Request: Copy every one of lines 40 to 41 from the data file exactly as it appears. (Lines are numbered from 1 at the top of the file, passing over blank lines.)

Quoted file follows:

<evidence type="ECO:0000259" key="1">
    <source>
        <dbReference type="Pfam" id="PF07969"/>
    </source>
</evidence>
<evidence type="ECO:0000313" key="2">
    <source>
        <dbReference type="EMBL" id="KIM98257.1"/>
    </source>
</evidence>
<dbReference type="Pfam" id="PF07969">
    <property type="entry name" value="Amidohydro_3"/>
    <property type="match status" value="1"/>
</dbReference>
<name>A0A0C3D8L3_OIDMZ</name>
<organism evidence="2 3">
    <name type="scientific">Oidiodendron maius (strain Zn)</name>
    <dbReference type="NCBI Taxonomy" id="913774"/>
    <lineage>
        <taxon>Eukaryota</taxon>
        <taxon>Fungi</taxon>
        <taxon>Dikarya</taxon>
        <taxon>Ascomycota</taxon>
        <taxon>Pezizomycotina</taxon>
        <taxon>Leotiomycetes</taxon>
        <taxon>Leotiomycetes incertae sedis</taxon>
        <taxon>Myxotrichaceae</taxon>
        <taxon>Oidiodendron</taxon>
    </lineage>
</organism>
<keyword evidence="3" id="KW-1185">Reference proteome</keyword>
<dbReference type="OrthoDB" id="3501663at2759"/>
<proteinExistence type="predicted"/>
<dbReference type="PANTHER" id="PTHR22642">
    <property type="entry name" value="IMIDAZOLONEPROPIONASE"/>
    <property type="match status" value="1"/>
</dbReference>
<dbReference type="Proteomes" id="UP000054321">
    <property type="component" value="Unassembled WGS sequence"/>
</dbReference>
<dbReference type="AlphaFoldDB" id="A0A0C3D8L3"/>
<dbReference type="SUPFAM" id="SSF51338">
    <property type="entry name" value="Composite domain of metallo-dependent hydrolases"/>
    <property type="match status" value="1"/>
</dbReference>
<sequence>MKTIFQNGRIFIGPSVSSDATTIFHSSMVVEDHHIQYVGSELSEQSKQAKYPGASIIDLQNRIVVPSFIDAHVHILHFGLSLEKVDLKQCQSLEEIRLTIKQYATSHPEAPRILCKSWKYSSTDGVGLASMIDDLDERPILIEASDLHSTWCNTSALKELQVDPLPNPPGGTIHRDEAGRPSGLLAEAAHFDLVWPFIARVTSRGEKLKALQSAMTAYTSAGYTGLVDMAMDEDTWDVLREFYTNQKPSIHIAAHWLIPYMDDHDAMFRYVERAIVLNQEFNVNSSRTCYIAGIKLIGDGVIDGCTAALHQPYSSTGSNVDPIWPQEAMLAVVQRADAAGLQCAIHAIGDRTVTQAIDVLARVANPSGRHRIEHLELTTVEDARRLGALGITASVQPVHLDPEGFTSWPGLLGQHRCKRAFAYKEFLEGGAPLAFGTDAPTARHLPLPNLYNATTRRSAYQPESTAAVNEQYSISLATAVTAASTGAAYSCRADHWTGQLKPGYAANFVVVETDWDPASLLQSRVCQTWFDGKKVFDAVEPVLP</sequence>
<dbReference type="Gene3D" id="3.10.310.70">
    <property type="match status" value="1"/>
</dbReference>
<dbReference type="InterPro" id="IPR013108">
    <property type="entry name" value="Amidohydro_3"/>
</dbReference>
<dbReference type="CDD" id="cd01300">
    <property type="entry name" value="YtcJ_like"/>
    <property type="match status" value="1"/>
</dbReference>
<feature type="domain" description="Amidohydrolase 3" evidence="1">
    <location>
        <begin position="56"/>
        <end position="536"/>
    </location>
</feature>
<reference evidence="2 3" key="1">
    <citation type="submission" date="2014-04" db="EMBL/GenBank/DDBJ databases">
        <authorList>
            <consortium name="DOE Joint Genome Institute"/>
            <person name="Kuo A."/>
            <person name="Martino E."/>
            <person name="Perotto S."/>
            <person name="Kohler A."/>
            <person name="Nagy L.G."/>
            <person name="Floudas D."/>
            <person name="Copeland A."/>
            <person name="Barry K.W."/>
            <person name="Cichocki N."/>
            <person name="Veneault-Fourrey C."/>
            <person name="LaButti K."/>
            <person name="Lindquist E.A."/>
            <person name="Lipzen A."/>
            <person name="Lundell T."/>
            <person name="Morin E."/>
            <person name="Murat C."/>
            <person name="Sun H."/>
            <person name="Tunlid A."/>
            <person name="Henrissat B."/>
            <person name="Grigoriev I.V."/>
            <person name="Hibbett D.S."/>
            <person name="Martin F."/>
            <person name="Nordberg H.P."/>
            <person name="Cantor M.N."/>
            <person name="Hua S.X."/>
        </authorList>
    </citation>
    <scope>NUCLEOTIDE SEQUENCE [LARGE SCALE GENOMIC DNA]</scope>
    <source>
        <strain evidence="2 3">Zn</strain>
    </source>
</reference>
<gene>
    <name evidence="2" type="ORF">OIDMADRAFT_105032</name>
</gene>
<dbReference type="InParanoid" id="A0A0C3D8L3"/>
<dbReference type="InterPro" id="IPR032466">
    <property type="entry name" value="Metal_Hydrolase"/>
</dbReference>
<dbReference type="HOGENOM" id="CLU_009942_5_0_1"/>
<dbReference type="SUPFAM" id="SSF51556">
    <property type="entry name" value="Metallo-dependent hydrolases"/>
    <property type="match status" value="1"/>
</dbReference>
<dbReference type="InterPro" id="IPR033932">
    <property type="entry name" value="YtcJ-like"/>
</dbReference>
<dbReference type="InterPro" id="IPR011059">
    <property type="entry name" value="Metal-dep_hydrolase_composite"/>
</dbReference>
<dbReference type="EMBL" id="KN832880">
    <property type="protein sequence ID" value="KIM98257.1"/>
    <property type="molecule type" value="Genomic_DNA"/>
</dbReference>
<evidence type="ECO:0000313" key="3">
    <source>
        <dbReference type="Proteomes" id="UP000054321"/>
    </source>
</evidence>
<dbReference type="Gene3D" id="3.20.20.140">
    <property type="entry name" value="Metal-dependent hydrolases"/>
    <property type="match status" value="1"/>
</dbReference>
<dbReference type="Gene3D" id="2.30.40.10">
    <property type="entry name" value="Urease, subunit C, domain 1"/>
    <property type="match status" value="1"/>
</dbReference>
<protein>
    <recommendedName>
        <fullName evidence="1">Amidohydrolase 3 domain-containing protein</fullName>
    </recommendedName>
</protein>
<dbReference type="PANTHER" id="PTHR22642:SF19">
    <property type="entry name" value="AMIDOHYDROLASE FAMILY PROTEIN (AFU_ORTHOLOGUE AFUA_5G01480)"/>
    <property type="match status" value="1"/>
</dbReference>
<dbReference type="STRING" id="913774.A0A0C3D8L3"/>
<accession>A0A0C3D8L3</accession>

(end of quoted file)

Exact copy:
</dbReference>
<dbReference type="AlphaFoldDB" id="A0A0C3D8L3"/>